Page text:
• Performance Auditing — In addition to identifying opportunities to improve the efficiency and effectiveness of City activities, performance audits also assess the City’s ability to mitigate risk. We select performance audits that align with the City’s major strategic initiatives focusing on economic vitality, public safety, youth, sustainability, transparency, and performance measurement. The performance audit emphasis in the 2017 Audit Plan reflects these priorities as carried out in various City departments and programs.
  • Financial Auditing — The 2017 Audit Plan has a strong focus on the condition, accounting, and overall financial management activities of the City. Our 2017 audits will assess the general financial control environment and critical City fiscal activities, including financial governance, reporting practices, high-risk financial transactional areas, revenue enhancement opportunities, and tax collection processes, to name a few. 
  • Information Technology (IT) Auditing — This year’s plan includes several audits involving potentially high-risk areas involving information technology.  These IT audits include an examination of the effectiveness of cybersecurity, in support of our ongoing communications with the City’s Technology Services department to advance security safeguards. 
  • Contract Compliance Auditing — The 2017 Audit Plan reflects an increased emphasis on auditing City contracts to assess scope of work and the efficiency and timeliness of services delivered by third parties. We will continue to refine our contract risk assessment process and will audit City contracts accordingly.  

Flexibility, Transparency, Responsiveness, and Collaboration

As described throughout the 2017 Audit Plan, the concepts of flexibility, transparency, responsiveness, and collaboration are core tenets of operations within the Auditor’s Office. Although the Auditor’s Office operates independently from other City entities, the majority of which fall under the oversight of the Mayor, Auditor O’Brien and Auditor’s Office leadership meet regularly throughout the year with the Mayor, City Council members, other elected officials, City personnel, and other civic leaders to solicit input regarding risks facing the City and proposed audit engagements. The objective of this collaboration is to improve services and stewardship of City resources.

Auditor O’Brien’s goal is to assist the City and County of Denver in developing continuous monitoring capabilities that can be used by City officials not only to monitor and mitigate risk on a day-to-day basis, but also to help identify emerging risks that can be incorporated in future annual audit plans.

Formal Data Analytics and Continuous Auditing Program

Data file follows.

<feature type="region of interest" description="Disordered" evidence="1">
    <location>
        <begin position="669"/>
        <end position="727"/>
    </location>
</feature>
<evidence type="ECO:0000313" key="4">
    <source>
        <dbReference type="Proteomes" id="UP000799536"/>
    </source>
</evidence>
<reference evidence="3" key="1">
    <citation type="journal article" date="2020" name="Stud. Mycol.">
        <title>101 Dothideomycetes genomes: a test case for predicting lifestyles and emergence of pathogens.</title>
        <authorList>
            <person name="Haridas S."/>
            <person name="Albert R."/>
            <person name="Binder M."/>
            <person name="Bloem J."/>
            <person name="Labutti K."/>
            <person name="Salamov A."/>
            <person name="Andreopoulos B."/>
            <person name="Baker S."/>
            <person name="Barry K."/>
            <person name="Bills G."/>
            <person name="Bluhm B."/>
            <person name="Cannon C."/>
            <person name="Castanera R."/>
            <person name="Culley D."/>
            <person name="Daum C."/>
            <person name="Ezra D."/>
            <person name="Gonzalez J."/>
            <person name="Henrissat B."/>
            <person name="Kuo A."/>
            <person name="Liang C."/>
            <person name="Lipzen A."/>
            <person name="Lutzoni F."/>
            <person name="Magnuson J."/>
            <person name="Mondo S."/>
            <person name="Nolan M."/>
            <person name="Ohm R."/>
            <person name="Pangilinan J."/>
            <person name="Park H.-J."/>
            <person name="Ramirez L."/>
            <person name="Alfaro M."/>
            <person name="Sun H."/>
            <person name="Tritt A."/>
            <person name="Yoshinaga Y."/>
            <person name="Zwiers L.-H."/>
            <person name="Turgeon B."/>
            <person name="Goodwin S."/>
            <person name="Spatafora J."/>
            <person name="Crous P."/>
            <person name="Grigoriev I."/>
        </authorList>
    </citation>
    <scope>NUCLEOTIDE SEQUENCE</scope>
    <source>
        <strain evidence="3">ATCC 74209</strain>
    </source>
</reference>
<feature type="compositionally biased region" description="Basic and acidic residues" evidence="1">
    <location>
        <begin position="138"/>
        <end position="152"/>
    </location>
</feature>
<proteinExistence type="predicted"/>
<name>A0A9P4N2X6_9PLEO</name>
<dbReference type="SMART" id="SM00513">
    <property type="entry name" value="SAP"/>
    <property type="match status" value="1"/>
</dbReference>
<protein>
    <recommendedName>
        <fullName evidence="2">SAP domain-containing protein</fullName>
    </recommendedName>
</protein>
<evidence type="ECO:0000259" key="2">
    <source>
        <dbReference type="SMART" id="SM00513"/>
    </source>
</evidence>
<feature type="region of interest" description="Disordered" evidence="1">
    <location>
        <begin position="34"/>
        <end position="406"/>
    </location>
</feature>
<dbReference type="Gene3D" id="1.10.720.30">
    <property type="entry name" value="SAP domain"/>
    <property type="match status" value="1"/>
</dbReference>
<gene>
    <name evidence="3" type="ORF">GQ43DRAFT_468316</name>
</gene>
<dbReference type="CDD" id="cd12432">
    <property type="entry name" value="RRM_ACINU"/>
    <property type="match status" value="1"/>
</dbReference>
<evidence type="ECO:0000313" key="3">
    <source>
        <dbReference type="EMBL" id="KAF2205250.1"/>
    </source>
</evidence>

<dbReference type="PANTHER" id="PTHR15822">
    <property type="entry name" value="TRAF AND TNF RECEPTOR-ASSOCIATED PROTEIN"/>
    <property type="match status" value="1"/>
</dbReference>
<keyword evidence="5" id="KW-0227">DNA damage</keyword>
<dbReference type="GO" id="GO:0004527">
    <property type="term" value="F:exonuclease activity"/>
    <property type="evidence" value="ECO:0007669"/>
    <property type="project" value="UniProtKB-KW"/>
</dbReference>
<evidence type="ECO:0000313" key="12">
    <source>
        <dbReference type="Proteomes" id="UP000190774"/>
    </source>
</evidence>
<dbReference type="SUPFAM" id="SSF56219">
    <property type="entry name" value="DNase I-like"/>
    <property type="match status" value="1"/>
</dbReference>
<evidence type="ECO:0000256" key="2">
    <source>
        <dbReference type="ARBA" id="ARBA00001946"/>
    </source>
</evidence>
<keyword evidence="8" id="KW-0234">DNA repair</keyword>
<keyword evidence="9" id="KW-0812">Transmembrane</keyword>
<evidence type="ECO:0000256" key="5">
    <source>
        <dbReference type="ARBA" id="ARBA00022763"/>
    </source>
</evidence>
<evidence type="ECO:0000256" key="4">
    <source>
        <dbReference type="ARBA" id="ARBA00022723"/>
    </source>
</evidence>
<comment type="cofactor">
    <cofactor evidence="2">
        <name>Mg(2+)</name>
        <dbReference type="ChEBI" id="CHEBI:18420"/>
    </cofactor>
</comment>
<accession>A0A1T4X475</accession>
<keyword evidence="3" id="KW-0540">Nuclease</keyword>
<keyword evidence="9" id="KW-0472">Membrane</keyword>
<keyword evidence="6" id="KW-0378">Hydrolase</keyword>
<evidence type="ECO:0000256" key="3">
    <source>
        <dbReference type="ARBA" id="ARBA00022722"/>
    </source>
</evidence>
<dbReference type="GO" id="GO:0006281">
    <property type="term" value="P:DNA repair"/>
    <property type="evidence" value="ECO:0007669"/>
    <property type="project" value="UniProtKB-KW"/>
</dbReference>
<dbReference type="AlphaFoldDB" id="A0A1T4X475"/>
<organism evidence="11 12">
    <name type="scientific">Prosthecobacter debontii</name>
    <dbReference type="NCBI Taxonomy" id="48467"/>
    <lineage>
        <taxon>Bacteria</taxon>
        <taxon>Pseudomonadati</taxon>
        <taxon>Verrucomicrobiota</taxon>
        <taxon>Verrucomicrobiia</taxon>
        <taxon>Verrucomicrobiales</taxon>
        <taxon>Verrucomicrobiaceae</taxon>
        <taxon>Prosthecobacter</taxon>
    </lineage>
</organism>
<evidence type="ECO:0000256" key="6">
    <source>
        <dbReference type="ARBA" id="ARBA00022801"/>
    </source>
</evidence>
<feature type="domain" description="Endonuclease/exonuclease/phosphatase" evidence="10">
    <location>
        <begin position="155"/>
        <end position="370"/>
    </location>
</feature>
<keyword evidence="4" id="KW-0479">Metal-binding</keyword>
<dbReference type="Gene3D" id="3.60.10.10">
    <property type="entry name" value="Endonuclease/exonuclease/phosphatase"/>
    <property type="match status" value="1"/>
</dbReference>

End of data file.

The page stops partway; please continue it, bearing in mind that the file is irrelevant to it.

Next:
The 2017 Audit Plan includes the implementation of a formal Data Analytics and Continuous Auditing Program. In an era of increasing data collection, it is critical for City entities to ensure that data is collected, securely stored, and utilized to inform decisions regarding regulations, internal policies and procedures, program development, and asset allocation. Auditing functions use data analytics to test internal controls to ensure that processes and safeguards are appropriately implemented to minimize risk, detect mistakes, and identify possible suspicious transactions. The Auditor’s Office’s Data Analytics and Continuous Auditing Program will consist of the following two components:

  • Data Analytics — Data analytics refers to qualitative and quantitative techniques and processes used to identify trends and root causes related to operational risks and performance. With a greater ability to collect and analyze data, the Office will perform both retrospective and prospective analyses of trends, patterns, and relationships. This information will be utilized to inform City officials and stakeholders of performance trends and operational risks, as well as to elevate awareness of the critical importance of audits.
  • Continuous Auditing — Continuous auditing is an audit approach based on the repeatable and frequent basis of collecting and assessing various data sources, including data from IT systems.  These systems govern key City operational processes, transactions, controls, and security; therefore, it is important to assess the effectiveness of various controls to identify exceptions and errors in a timely manner.

Aligned with Auditor O’Brien’s vision, the Data Analytics and Continuous Auditing Program expands the Office’s auditing capability and continues leading edge audit practices to provide greater value and impact. 

Anti-Fraud Focus

The City’s operational management is responsible for establishing internal controls to detect and prevent fraud for each City entity. Although fraud detection is not a primary responsibility of the Auditor’s Office, we work to identify fraud risk areas and offer recommendations to stakeholders aimed toward preventing detrimental activity. By highlighting potential gaps within internal control systems, the opportunity for fraud can be reduced. The Auditor’s Office incorporates the Government Accountability Office’s Anti-Fraud Framework, GAO-15-593SP, into its anti-fraud assessment practices.

Audit Follow-up Program

The 2017 Audit Plan continues to emphasize follow-up activities, trend analysis, and automated reporting activities, as well as measuring our audit recommendation implementation rate. This rate is an indicator of the degree to which the City is utilizing information provided by our audit reports to mitigate identified risks and to enhance efficiency, effectiveness, and economy of operations.

The Auditor’s Office periodically reports to the Audit Committee and City and County of Denver’s operational management on the status of various audit findings and our recommendations for improved business practices. We conduct a follow-up report of every audit 18 to 24 months after the release of the audit report. Our Audit Follow-up Program provides ongoing guidance and assistance to City entities, ultimately offering greater assurance that continuous quality improvement activities are occurring and that agencies are finding audit recommendations relevant, feasible, and worthwhile.